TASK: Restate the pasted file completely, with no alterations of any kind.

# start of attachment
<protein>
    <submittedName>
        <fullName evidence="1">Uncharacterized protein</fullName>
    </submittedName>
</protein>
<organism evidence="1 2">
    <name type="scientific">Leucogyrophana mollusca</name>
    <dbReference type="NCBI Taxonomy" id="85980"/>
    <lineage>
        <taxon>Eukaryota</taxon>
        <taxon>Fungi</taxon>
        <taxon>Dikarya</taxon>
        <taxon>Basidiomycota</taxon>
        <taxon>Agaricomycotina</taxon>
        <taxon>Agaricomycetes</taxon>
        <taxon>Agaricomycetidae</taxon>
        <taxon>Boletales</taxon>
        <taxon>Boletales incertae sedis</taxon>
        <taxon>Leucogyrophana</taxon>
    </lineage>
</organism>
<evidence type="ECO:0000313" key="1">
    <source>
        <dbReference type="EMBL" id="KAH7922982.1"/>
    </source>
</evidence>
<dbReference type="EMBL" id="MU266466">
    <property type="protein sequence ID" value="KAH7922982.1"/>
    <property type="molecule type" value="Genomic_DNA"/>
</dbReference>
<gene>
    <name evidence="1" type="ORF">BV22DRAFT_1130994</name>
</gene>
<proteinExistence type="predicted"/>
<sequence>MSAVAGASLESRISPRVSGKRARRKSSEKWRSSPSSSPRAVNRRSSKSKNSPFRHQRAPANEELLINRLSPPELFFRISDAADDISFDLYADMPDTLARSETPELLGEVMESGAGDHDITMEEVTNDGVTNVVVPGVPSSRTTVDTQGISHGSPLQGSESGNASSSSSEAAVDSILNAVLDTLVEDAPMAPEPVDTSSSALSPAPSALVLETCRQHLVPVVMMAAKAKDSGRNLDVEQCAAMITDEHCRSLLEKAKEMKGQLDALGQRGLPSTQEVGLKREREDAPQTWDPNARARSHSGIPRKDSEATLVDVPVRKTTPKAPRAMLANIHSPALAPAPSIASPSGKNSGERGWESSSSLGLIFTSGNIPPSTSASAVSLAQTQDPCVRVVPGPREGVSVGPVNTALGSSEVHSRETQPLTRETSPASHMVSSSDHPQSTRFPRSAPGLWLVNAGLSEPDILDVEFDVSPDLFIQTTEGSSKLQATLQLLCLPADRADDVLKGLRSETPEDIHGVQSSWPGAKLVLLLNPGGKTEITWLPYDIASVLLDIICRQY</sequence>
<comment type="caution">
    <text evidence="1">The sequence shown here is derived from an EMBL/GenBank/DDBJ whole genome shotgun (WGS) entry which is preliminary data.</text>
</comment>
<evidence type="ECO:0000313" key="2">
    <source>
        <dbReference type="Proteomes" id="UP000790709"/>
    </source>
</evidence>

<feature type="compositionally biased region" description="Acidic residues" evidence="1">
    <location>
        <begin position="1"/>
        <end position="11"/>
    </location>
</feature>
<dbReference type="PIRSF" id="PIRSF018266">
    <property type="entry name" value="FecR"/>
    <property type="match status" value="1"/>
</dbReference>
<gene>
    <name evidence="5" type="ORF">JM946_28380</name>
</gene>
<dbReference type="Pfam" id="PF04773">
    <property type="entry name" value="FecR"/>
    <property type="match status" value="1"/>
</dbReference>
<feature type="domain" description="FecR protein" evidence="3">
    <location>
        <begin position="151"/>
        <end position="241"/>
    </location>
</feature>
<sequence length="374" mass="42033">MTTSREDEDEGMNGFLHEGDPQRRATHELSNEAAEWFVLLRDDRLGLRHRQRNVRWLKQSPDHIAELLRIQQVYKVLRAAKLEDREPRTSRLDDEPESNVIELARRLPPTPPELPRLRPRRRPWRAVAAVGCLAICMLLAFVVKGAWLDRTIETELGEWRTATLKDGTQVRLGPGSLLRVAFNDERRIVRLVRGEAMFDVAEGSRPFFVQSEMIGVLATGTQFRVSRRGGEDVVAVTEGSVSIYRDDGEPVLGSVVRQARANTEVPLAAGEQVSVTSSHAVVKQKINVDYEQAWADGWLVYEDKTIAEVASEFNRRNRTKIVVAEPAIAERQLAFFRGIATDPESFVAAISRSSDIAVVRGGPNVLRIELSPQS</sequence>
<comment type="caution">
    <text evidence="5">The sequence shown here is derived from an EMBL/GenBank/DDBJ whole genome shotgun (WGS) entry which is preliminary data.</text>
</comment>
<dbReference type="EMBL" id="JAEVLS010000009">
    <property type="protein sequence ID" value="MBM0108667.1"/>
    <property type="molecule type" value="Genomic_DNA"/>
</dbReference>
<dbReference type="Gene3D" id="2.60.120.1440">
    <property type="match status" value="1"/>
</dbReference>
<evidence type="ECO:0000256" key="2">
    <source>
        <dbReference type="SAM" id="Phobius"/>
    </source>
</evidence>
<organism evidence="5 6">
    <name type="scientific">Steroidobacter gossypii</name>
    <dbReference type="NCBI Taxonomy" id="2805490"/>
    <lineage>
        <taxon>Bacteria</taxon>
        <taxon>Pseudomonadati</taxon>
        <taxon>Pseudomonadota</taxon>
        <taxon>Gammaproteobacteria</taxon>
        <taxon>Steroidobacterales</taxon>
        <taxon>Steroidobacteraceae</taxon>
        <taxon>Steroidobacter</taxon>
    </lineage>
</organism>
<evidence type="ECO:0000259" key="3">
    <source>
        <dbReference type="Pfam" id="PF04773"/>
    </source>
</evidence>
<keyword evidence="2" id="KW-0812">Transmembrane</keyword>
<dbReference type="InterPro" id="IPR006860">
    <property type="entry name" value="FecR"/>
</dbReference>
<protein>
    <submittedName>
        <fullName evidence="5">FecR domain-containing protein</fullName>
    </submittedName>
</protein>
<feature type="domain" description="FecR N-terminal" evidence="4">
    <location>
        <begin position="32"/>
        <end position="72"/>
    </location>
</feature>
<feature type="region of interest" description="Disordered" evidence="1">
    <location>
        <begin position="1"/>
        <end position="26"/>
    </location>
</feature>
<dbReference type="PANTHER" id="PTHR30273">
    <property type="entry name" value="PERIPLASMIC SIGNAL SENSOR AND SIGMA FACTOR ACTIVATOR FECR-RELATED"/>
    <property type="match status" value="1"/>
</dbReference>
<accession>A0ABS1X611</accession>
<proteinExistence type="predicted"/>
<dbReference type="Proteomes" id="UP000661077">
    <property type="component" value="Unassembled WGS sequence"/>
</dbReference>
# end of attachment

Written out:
<protein>
    <submittedName>
        <fullName evidence="1">Uncharacterized protein</fullName>
    </submittedName>
</protein>
<organism evidence="1 2">
    <name type="scientific">Leucogyrophana mollusca</name>
    <dbReference type="NCBI Taxonomy" id="85980"/>
    <lineage>
        <taxon>Eukaryota</taxon>
        <taxon>Fungi</taxon>
        <taxon>Dikarya</taxon>
        <taxon>Basidiomycota</taxon>
        <taxon>Agaricomycotina</taxon>
        <taxon>Agaricomycetes</taxon>
        <taxon>Agaricomycetidae</taxon>
        <taxon>Boletales</taxon>
        <taxon>Boletales incertae sedis</taxon>
        <taxon>Leucogyrophana</taxon>
    </lineage>
</organism>
<evidence type="ECO:0000313" key="1">
    <source>
        <dbReference type="EMBL" id="KAH7922982.1"/>
    </source>
</evidence>
<dbReference type="EMBL" id="MU266466">
    <property type="protein sequence ID" value="KAH7922982.1"/>
    <property type="molecule type" value="Genomic_DNA"/>
</dbReference>
<gene>
    <name evidence="1" type="ORF">BV22DRAFT_1130994</name>
</gene>
<proteinExistence type="predicted"/>
<sequence>MSAVAGASLESRISPRVSGKRARRKSSEKWRSSPSSSPRAVNRRSSKSKNSPFRHQRAPANEELLINRLSPPELFFRISDAADDISFDLYADMPDTLARSETPELLGEVMESGAGDHDITMEEVTNDGVTNVVVPGVPSSRTTVDTQGISHGSPLQGSESGNASSSSSEAAVDSILNAVLDTLVEDAPMAPEPVDTSSSALSPAPSALVLETCRQHLVPVVMMAAKAKDSGRNLDVEQCAAMITDEHCRSLLEKAKEMKGQLDALGQRGLPSTQEVGLKREREDAPQTWDPNARARSHSGIPRKDSEATLVDVPVRKTTPKAPRAMLANIHSPALAPAPSIASPSGKNSGERGWESSSSLGLIFTSGNIPPSTSASAVSLAQTQDPCVRVVPGPREGVSVGPVNTALGSSEVHSRETQPLTRETSPASHMVSSSDHPQSTRFPRSAPGLWLVNAGLSEPDILDVEFDVSPDLFIQTTEGSSKLQATLQLLCLPADRADDVLKGLRSETPEDIHGVQSSWPGAKLVLLLNPGGKTEITWLPYDIASVLLDIICRQY</sequence>
<comment type="caution">
    <text evidence="1">The sequence shown here is derived from an EMBL/GenBank/DDBJ whole genome shotgun (WGS) entry which is preliminary data.</text>
</comment>
<evidence type="ECO:0000313" key="2">
    <source>
        <dbReference type="Proteomes" id="UP000790709"/>
    </source>
</evidence>

<feature type="compositionally biased region" description="Acidic residues" evidence="1">
    <location>
        <begin position="1"/>
        <end position="11"/>
    </location>
</feature>
<dbReference type="PIRSF" id="PIRSF018266">
    <property type="entry name" value="FecR"/>
    <property type="match status" value="1"/>
</dbReference>
<gene>
    <name evidence="5" type="ORF">JM946_28380</name>
</gene>
<dbReference type="Pfam" id="PF04773">
    <property type="entry name" value="FecR"/>
    <property type="match status" value="1"/>
</dbReference>
<feature type="domain" description="FecR protein" evidence="3">
    <location>
        <begin position="151"/>
        <end position="241"/>
    </location>
</feature>
<sequence length="374" mass="42033">MTTSREDEDEGMNGFLHEGDPQRRATHELSNEAAEWFVLLRDDRLGLRHRQRNVRWLKQSPDHIAELLRIQQVYKVLRAAKLEDREPRTSRLDDEPESNVIELARRLPPTPPELPRLRPRRRPWRAVAAVGCLAICMLLAFVVKGAWLDRTIETELGEWRTATLKDGTQVRLGPGSLLRVAFNDERRIVRLVRGEAMFDVAEGSRPFFVQSEMIGVLATGTQFRVSRRGGEDVVAVTEGSVSIYRDDGEPVLGSVVRQARANTEVPLAAGEQVSVTSSHAVVKQKINVDYEQAWADGWLVYEDKTIAEVASEFNRRNRTKIVVAEPAIAERQLAFFRGIATDPESFVAAISRSSDIAVVRGGPNVLRIELSPQS</sequence>
<comment type="caution">
    <text evidence="5">The sequence shown here is derived from an EMBL/GenBank/DDBJ whole genome shotgun (WGS) entry which is preliminary data.</text>
</comment>
<dbReference type="EMBL" id="JAEVLS010000009">
    <property type="protein sequence ID" value="MBM0108667.1"/>
    <property type="molecule type" value="Genomic_DNA"/>
</dbReference>
<dbReference type="Gene3D" id="2.60.120.1440">
    <property type="match status" value="1"/>
</dbReference>
<evidence type="ECO:0000256" key="2">
    <source>
        <dbReference type="SAM" id="Phobius"/>
    </source>
</evidence>
<organism evidence="5 6">
    <name type="scientific">Steroidobacter gossypii</name>
    <dbReference type="NCBI Taxonomy" id="2805490"/>
    <lineage>
        <taxon>Bacteria</taxon>
        <taxon>Pseudomonadati</taxon>
        <taxon>Pseudomonadota</taxon>
        <taxon>Gammaproteobacteria</taxon>
        <taxon>Steroidobacterales</taxon>
        <taxon>Steroidobacteraceae</taxon>
        <taxon>Steroidobacter</taxon>
    </lineage>
</organism>
<evidence type="ECO:0000259" key="3">
    <source>
        <dbReference type="Pfam" id="PF04773"/>
    </source>
</evidence>
<keyword evidence="2" id="KW-0812">Transmembrane</keyword>
<dbReference type="InterPro" id="IPR006860">
    <property type="entry name" value="FecR"/>
</dbReference>
<protein>
    <submittedName>
        <fullName evidence="5">FecR domain-containing protein</fullName>
    </submittedName>
</protein>
<feature type="domain" description="FecR N-terminal" evidence="4">
    <location>
        <begin position="32"/>
        <end position="72"/>
    </location>
</feature>
<feature type="region of interest" description="Disordered" evidence="1">
    <location>
        <begin position="1"/>
        <end position="26"/>
    </location>
</feature>
<dbReference type="PANTHER" id="PTHR30273">
    <property type="entry name" value="PERIPLASMIC SIGNAL SENSOR AND SIGMA FACTOR ACTIVATOR FECR-RELATED"/>
    <property type="match status" value="1"/>
</dbReference>
<accession>A0ABS1X611</accession>
<proteinExistence type="predicted"/>
<dbReference type="Proteomes" id="UP000661077">
    <property type="component" value="Unassembled WGS sequence"/>
</dbReference>